(ii) A regression discontinuity design study assigns the project component being evaluated using a measured variable (e.g., assigning students reading below a cutoff score to tutoring or developmental education classes) and controls for that variable in the analysis of outcomes.

(iii) A single-case design study uses observations of a single case (e.g., a student eligible for a behavioral intervention) over time in the absence and presence of a controlled treatment manipulation to determine whether the outcome is systematically related to the treatment.

* * * * *

Logic model (also referred to as a theory of action) means a framework that identifies key project components of the proposed project (i.e., the active “ingredients” that are hypothesized to be critical to achieving the relevant outcomes) and describes the theoretical and operational relationships among the key project components and relevant outcomes.

* * * * *

Moderate evidence means that there is evidence of effectiveness of a key project component in improving a relevant outcome for a sample that overlaps with the populations or settings proposed to receive that component, based on a relevant finding from one of the following:Start Printed Page 35450

(i) A practice guide prepared by the WWC using version 2.1 or 3.0 of the WWC Handbook reporting a “strong evidence base” or “moderate evidence base” for the corresponding practice guide recommendation;

(ii) An intervention report prepared by the WWC using version 2.1 or 3.0 of the WWC Handbook reporting a “positive effect” or “potentially positive effect” on a relevant outcome based on a “medium to large” extent of evidence, with no reporting of a “negative effect” or “potentially negative effect” on a relevant outcome; or

(iii) A single experimental study or quasi-experimental design study reviewed and reported by the WWC using version 2.1 or 3.0 of the WWC Handbook, or otherwise assessed by the Department using version 3.0 of the WWC Handbook, as appropriate, and that—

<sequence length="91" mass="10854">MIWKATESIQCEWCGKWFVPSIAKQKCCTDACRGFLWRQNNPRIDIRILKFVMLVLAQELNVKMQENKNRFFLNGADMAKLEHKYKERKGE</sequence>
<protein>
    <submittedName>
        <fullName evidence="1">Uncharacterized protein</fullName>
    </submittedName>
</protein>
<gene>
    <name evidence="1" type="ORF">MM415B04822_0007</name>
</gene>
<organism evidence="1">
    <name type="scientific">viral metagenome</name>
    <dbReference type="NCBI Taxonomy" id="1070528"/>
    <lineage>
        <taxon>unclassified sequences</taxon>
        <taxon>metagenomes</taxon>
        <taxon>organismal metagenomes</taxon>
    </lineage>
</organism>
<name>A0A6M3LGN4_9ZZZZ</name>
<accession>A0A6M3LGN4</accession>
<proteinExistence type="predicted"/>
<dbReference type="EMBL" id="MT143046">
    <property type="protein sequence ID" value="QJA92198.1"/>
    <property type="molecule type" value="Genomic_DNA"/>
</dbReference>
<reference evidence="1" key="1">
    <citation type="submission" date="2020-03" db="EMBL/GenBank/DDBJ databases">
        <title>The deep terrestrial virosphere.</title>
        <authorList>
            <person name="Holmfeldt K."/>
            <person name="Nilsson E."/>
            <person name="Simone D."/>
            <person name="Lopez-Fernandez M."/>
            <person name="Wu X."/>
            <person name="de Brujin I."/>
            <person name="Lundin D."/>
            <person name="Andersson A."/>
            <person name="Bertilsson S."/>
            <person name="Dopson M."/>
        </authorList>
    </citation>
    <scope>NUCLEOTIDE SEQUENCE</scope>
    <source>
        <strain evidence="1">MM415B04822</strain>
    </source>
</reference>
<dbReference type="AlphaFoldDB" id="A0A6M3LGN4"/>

(A) Meets WWC standards with or without reservations;

(B) Includes at least one statistically significant and positive (i.e., favorable) effect on a relevant outcome;

(C) Includes no overriding statistically significant and negative effects on relevant outcomes reported in the study or in a corresponding WWC intervention report prepared under version 2.1 or 3.0 of the WWC Handbook; and

(D) Is based on a sample from more than one site (e.g., State, county, city, school district, or postsecondary campus) and includes at least 350 students or other individuals across sites. Multiple studies of the same project component that each meet requirements in paragraphs (iii)(A), (B), and (C) of this definition may together satisfy this requirement.

* * * * *

Project component means an activity, strategy, intervention, process, product, practice, or policy included in a project. Evidence may pertain to an individual project component or to a combination of project components (e.g., training teachers on instructional practices for English learners and follow-on coaching for these teachers).

* * * * *

Promising evidence means that there is evidence of the effectiveness of a key project component in improving a relevant outcome, based on a relevant finding from one of the following:

(i) A practice guide prepared by WWC reporting a “strong evidence base” or “moderate evidence base” for the corresponding practice guide recommendation;

(ii) An intervention report prepared by the WWC reporting a “positive effect” or “potentially positive effect” on a relevant outcome with no reporting of a “negative effect” or “potentially negative effect” on a relevant outcome; or

(iii) A single study assessed by the Department, as appropriate, that—

(A) Is an experimental study, a quasi-experimental design study, or a well-designed and well-implemented correlational study with statistical controls for selection bias (e.g., a study using regression methods to account for differences between a treatment group and a comparison group); and

(B) Includes at least one statistically significant and positive (i.e., favorable) effect on a relevant outcome.